Throughout his twenty-year tennis career, Arthur Ashe won some of the most coveted singles championship titles in tennis: Wimbledon, the U.S. Open, the Australian Open and the World Cup Team Finals. Aside from Yannick Noah, he remains the only Black man to have won a Grand Slam title. Ashe was a member of the U.S. Davis Cup Team from 1963 to 1970, and in 1975, 1976, and 1978; as its captain, he led the team to victories in 1981 and 1982. He was a member of the U.S. World Cup Team from 1970 to 1976, and in 1979. Not only a singularly talented athlete, Ashe was also a vocal champion for human rights across the globe and marched against South African apartheid and protested against the mistreatment of Haitian refugees. He retired from professional tennis in 1980, and went on to become National Campaign Chairman for the American Heart Association and the only nonmedical member of the National Heart, Lung and Blood Advisory Council. Ashe contracted HIV from a blood transfusion in 1983, and later founded the Arthur Ashe Foundation for the Defeat of AIDS. Sports Illustrated named him Sportsman of the Year in 1992: "Arthur Ashe epitomizes good works, devotion to family and unwavering grace under pressure." He died in New York City on February 6, 1993. Ashe was married to fine art photographer Jeanne Moutoussamy-Ashe, the author of Viewfinders: Black Women Photographers. They lived in New York City with their daughter Camera.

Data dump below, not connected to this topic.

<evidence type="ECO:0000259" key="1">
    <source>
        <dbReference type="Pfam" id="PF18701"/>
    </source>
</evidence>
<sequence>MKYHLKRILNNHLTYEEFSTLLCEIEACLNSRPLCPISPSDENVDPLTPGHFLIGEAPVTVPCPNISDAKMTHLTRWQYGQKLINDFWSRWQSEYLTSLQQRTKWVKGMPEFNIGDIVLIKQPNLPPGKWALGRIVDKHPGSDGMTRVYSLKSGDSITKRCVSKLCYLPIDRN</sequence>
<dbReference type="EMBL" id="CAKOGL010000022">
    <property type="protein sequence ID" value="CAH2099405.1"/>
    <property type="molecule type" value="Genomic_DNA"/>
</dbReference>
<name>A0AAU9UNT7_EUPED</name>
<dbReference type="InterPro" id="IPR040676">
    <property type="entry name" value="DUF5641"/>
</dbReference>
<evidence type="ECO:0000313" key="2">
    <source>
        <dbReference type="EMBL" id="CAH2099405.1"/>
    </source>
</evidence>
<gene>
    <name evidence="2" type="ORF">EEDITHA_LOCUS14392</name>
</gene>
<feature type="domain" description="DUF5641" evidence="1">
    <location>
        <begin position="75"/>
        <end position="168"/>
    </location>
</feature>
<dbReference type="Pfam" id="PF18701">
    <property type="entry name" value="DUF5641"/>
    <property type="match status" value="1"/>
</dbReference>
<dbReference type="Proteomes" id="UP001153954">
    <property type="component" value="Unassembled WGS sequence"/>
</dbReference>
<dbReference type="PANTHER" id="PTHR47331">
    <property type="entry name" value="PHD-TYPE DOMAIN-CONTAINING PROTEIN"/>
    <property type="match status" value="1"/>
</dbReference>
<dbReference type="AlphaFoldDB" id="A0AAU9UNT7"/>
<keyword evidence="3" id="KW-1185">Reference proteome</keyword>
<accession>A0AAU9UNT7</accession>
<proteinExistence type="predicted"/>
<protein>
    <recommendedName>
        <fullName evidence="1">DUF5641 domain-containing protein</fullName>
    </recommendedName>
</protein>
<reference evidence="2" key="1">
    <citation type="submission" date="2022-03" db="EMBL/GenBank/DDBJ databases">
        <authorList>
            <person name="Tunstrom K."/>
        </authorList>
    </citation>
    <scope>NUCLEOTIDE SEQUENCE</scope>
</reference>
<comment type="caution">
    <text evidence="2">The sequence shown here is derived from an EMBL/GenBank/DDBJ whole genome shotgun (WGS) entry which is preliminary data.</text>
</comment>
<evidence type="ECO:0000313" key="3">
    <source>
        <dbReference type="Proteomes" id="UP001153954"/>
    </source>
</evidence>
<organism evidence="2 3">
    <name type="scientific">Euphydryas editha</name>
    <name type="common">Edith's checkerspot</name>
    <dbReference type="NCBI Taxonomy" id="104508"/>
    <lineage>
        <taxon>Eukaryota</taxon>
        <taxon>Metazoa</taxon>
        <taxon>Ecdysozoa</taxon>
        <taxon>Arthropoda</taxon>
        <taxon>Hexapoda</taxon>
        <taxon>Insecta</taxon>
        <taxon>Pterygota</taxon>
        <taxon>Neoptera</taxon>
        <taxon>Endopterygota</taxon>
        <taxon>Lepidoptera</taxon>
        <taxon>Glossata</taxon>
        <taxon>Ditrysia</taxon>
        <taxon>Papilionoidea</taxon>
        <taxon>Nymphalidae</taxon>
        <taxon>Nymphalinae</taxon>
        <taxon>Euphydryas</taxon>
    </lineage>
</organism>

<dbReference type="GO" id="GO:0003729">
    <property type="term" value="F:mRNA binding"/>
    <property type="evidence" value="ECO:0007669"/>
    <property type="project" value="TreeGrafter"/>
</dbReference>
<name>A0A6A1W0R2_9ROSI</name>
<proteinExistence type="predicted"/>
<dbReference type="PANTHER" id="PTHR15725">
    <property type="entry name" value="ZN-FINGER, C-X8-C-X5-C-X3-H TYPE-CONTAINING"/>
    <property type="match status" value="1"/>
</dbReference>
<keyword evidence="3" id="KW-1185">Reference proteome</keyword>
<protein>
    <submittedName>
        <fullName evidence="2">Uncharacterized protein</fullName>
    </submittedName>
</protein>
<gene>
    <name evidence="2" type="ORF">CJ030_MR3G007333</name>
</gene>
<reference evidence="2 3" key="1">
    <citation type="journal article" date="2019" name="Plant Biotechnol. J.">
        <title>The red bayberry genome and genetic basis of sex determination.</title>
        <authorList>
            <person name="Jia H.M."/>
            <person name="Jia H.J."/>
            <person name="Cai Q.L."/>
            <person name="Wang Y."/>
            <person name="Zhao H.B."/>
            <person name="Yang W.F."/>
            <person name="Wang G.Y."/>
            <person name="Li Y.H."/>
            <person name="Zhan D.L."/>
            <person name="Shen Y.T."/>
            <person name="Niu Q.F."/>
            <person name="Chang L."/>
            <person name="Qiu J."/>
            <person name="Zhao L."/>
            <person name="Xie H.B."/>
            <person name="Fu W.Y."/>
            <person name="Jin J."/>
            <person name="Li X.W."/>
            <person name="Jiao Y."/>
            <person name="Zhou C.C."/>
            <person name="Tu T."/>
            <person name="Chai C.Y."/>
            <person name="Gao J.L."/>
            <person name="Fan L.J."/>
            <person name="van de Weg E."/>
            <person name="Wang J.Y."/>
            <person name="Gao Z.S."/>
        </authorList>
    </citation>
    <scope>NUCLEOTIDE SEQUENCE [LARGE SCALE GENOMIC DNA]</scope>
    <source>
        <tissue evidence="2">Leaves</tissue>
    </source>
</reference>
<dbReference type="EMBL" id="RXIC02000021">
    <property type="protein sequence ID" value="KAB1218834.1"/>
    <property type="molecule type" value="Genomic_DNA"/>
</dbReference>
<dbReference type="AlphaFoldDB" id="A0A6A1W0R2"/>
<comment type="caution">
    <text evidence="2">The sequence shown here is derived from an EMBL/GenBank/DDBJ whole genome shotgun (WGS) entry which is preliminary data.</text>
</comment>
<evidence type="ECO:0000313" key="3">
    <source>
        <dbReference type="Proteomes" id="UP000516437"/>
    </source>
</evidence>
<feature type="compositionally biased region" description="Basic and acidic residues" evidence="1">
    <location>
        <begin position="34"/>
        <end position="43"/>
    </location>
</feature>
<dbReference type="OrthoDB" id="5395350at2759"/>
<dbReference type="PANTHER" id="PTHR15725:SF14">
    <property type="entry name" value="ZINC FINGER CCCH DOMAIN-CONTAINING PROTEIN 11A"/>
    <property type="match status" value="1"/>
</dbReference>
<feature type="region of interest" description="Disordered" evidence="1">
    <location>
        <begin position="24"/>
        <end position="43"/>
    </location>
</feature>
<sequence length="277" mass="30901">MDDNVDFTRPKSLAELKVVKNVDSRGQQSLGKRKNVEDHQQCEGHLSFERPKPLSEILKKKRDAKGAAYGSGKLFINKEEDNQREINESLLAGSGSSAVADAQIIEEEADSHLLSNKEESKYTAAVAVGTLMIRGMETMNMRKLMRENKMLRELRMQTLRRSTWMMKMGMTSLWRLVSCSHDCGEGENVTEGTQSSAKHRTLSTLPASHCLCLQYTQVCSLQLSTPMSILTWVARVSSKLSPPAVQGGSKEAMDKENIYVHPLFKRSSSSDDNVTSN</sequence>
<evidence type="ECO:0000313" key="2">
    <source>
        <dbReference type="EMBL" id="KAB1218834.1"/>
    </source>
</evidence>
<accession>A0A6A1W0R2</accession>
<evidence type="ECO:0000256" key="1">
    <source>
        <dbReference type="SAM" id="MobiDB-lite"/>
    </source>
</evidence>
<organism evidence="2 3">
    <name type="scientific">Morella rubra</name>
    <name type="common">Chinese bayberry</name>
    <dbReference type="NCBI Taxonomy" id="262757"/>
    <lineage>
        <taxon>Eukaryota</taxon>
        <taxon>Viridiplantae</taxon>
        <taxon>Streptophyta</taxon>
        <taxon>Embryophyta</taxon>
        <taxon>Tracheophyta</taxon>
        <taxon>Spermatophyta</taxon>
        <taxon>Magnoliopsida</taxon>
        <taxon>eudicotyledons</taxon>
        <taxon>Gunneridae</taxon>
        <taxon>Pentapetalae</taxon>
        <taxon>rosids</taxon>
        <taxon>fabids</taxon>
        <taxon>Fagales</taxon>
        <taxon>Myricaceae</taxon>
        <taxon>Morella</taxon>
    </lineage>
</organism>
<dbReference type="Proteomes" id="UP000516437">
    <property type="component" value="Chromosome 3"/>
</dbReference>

“The most comprehensive reference source on African-American athletes yet compiled.”—San Francisco Chronicle
With a Foreword by Jeanne Moutoussamy-Ashe
Available once again for a new generation of readers, the second volume in Arthur Ashe’s ...[SEE MORE]